The Committee further recommends that disaster response topics be included as essential elements in the training, continuing education, and credentialing of emergency care professionals (including medicine, nursing, EMS, allied health, public health, and hospital administration).

To address the special needs of pediatric patients in preparing for disasters, the Committee made a number of specific recommendations: minimizing parent–child separation; enhancing the level of pediatric expertise on organized disaster response teams; including pediatric surge capacity in disaster planning; improving access to pediatric-specific medical, mental health, and social services in disasters; and developing policies that ensure that disaster drills include a meaningful pediatric component.

Finally, the Committee concluded that the Veterans Affairs (VA) hospital system is an underutilized resource for emergency preparedness at the local level. Therefore, there should be greater integration of VA resources into civilian disaster planning.


There are many compelling reasons for creating a new federal lead agency for emergency care that are cited in the report. They include creating unified accountability for performance; optimizing allocation of resources; a single point of contact and better coordination of programs; more consistent federal leadership on policy issues; increased visibility, identity, and stature for the emergency care system and providers; greater multidisciplinary collaboration to improve integration of services.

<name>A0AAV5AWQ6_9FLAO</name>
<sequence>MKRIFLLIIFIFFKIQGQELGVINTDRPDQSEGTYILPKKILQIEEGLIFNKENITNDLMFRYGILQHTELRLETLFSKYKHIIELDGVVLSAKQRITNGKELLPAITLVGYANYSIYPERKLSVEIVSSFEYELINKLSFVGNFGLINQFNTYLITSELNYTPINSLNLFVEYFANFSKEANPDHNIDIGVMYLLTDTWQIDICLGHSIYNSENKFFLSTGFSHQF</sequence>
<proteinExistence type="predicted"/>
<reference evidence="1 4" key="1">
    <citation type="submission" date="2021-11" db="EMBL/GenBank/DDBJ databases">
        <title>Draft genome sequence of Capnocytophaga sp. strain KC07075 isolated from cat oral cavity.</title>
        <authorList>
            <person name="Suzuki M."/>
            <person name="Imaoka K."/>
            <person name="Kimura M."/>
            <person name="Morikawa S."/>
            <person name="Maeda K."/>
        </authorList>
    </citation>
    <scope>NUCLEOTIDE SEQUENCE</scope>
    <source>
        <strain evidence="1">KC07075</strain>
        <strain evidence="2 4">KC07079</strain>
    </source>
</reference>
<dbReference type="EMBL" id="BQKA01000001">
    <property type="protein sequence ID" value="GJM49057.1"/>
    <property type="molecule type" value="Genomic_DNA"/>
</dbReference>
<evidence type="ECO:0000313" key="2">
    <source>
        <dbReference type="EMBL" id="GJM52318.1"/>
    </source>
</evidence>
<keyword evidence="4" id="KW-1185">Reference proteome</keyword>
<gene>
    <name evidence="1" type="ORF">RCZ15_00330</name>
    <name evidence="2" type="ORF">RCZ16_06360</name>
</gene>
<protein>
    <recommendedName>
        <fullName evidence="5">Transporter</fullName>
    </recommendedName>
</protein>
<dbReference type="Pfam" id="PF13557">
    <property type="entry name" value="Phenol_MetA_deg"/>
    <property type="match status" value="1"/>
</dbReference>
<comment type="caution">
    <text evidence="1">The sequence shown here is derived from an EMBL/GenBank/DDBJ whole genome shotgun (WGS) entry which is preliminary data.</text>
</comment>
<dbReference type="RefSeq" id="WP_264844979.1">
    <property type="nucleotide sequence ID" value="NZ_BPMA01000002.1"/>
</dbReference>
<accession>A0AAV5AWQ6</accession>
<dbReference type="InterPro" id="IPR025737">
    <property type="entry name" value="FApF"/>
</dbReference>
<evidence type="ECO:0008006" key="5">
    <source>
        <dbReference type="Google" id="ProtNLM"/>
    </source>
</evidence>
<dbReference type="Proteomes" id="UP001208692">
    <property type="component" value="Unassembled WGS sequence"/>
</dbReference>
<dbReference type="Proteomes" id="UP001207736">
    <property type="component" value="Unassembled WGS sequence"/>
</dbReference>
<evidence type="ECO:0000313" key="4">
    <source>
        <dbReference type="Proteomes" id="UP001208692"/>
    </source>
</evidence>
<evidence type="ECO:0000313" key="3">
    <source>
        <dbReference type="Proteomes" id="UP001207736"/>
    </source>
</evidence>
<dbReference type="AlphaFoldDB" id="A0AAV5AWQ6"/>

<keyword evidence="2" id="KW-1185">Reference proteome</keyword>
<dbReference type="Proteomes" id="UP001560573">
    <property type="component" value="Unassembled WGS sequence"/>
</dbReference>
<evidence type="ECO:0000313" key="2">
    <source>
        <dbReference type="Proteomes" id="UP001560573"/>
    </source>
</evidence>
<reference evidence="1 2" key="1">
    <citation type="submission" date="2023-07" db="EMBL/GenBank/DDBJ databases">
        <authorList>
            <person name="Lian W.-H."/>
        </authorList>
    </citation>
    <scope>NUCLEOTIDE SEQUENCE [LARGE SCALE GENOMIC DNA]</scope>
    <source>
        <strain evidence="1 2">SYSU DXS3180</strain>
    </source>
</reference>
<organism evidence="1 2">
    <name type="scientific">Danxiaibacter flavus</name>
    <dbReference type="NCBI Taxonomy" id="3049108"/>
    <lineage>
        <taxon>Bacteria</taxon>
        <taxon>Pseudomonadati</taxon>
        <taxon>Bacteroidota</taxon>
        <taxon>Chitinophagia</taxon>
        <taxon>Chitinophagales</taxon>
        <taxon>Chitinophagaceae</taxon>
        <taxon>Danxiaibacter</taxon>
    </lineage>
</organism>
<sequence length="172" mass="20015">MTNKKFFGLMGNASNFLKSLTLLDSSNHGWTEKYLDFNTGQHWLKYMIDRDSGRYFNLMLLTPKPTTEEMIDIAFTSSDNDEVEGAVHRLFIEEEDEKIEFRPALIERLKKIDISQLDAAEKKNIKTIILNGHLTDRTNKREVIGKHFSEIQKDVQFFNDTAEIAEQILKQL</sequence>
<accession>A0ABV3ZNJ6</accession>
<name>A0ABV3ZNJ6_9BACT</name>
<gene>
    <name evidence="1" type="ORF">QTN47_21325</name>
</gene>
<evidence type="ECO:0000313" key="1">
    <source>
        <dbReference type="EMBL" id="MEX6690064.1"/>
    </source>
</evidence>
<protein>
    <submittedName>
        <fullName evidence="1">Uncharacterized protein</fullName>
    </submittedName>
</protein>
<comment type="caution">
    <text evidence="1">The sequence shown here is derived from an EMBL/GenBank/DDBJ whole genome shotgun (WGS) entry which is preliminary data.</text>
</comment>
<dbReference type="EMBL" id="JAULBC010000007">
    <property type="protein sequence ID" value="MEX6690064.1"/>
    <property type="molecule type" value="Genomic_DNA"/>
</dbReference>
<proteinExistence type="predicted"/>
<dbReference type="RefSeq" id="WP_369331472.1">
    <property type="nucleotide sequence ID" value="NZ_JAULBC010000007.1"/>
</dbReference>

On the other hand, there are significant questions and challenges regarding the location, structure and function of the new agency; the impact on existing EMS related federal programs and funding; the difficulties in combining agencies with different missions and cultures as was experienced with the formation of DHS that could lead to enhanced fragmentation.


The nation’s emergency care system is in serious peril. If the system’s ability to respond on a day-to-day basis is already compromised to a serious degree, how will it respond to a major medical or public health emergency? Strong measures must be taken by Congress, the states, hospitals and other stakeholders to achieve the level of response that Americans expect and deserve. The IOM Committee’s recommendations provide concrete actions that can, and should lead to an emergency care system that is capable of providing safety and security for all Americans.

Thank you for the opportunity to testify. I would be happy to address any questions that you might have.